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Mail Tribune 100, May 16, 1921

The following news items were drawn from the archives of the Mail Tribune 100 years ago

May 16, 1921


A prominent real estate man passed through our main business street last night carrying a can half-hidden in paper.

An officer stopped him.

“Whatcher carryin’ John?”

“This stuff? It’s worth its weight in gold — believe me!”

Immediately, the officer grew suspicious — and thirsty.

“Whiskey?” he asked sternly.

“Paint,” the realty man answered wisely. “It costs less per gallon and is worth more.”

He produced the half-hidden can — the well know Fuller label proved the owner’s statement.

“You see, Mr. Officer, when I brush a dollar’s worth of paint on my house it boosts the selling value two dollars. That’s why I say it’s worth its weight in gold.”

The officer realized his mistake. With a hearty laugh, the real estate man passed on.

This is Paint-up and Clean-up week.

Get busy. Get busy.

Paid Adv.


Under the very eyes of the owner two men stole the Chevrolet car of Harley Dunn at Talent late Saturday night and started with it for Medford. In the pursuit which followed the thieves wrecked the car at Phoenix and escaped, leaving behind as the only clue a cap which had been worn by one of them.

Mr. Dunn arrived home at 11 o’clock Saturday night, left the car standing in front of his home locked, and entered the house. A moment later he was surprised to hear the car start away and rushing out shouted to the thieves to stop. His shouts only caused them to speed up.

Hastily notifying Harry Mason, a neighbor, Dunn and Mason started in pursuit in Mason’s Chevrolet and in the meantime others phoned to the Medford police to watch for the car.

The race was Chevrolet against Chevrolet with disregard of all speed laws, but the pursuing car apparently was much faster and gained so steadily and consistently on the thieves that the latter in trying to make the turn onto a side road at Phoenix, either intentionally or accidentally, ran into a stone pile. The stolen car, which was insured for $500, and was practically new, is almost a complete wreck.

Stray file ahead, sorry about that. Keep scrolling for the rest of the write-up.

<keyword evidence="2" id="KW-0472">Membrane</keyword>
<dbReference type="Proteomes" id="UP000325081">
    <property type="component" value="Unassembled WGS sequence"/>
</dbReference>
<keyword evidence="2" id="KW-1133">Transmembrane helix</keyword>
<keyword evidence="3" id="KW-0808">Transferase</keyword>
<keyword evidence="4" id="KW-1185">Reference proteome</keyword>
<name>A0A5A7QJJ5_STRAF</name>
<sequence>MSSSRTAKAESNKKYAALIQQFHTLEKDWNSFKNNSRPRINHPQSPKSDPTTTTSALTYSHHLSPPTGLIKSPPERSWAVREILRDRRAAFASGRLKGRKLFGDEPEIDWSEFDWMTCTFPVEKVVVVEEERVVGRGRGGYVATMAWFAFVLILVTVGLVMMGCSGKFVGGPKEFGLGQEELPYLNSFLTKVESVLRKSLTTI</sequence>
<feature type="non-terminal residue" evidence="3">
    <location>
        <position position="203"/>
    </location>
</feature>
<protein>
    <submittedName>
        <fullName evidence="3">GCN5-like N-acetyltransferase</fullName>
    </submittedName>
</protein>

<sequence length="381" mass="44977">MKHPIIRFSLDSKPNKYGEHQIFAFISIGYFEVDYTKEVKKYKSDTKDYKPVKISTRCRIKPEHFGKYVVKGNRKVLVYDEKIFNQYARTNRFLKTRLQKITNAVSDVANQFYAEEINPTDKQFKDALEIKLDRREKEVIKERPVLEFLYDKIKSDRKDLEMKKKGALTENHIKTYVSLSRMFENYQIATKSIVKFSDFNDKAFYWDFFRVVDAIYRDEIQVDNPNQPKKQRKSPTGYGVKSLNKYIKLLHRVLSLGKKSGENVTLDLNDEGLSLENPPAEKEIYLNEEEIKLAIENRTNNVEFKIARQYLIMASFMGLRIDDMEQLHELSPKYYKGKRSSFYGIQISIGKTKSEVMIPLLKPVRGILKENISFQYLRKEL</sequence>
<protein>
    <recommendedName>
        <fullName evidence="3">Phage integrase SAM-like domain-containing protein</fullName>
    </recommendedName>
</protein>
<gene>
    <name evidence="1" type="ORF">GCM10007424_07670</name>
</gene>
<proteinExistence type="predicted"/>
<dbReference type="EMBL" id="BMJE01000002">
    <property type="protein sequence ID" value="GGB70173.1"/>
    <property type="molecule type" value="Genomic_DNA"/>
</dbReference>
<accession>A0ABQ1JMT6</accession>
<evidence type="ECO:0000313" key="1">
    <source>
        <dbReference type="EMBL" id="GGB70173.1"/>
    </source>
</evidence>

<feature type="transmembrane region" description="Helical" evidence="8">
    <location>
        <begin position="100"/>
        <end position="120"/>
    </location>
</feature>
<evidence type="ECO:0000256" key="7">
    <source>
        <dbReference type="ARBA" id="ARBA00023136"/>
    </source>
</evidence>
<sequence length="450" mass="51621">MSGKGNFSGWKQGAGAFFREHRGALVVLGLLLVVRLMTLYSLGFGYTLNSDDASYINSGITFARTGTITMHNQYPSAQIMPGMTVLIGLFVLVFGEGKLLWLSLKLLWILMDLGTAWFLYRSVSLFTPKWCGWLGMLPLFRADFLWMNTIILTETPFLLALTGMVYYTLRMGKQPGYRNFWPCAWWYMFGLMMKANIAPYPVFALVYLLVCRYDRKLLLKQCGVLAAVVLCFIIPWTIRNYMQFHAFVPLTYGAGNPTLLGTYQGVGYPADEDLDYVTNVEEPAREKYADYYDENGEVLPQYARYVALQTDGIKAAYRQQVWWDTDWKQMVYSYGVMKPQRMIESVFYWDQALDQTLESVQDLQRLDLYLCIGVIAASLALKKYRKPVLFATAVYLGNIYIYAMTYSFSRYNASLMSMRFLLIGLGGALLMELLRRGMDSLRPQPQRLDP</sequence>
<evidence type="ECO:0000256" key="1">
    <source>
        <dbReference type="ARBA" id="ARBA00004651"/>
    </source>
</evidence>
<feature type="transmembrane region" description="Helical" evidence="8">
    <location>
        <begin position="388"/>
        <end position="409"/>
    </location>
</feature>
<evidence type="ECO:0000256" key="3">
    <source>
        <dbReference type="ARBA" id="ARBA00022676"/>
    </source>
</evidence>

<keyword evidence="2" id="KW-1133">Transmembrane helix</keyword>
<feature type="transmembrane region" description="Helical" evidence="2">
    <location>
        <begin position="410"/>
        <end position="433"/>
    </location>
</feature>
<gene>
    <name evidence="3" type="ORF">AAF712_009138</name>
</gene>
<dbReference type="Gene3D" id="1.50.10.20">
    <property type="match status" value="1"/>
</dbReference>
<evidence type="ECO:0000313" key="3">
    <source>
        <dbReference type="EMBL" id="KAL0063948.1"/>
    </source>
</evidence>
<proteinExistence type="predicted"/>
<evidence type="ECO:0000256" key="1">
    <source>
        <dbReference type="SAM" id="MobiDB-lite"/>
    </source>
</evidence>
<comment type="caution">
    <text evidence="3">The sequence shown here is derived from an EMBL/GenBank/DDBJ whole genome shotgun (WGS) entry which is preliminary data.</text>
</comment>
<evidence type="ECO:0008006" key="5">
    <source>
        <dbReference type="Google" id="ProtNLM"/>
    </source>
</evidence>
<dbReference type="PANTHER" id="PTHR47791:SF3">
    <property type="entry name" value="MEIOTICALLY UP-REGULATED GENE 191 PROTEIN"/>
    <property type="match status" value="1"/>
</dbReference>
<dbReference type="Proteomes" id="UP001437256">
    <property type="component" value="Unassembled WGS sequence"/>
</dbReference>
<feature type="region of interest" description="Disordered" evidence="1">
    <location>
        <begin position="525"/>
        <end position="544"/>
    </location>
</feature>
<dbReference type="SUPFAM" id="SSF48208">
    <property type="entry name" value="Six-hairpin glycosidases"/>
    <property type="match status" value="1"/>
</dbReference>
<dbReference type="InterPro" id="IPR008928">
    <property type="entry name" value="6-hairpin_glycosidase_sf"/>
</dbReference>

So far as is known the thieves were unhurt, which is considered miraculous in view of the speed at which the car was going and its wrecked condition. One theory is that the thieves, realizing they could not get away with the theft, left the car and then ran it at full speed into the stone pile.


Final tribute to three of the Medford soldiers who lost their lives on the battle fields of France, will be paid in this city under the auspices of the American Legion, this month. The city hall flag is flying at half mast in honor of these departed heroes.

The services for Private Carl C. Dunham, Company A, 28th Infantry, and Van Allen Cornish, Company B, 23rd Infantry, will be held tomorrow afternoon. The American Legion post, through Commander Frank P. Farrell, has requested that the business houses of the city close as a mark of respect, between the hours of 2:30 and 3:39 p.m. The American Legion will take charge after services at the funeral chapels.

Separate funeral services will be held, with joint services at the grave in the cemetery in charge of the American Legion post immediately afterward. The Cornish funeral will be held at 2:30 p.m. in the Weeks & Conger chapel, Rev. E. P. Lawrence officiating. The Dunham funeral will be held at the same hour in the chapel of the Perl Funeral Home.

The funeral services of Russell Simon Hawk, Fifth Marines, killed in action at Château-Thierry, will be held Memorial Day.

Van Allen Cornish was born in Medford, Dec. 23rd, 1890, and his home was in Klamath Falls, prior to his marriage June 3rd, 1917, to Miss Loraine Bliton of this city, and his enlistment in the 23th Infantry, October 4th, 1917. His regiment arrived in France in December, 1917. He was killed in action July 23rd, 1918, at the battle of Château-Thierry, the same battle in which Carl Dunham lost his life.

— Alissa Corman; acorman@rosebudmedia.com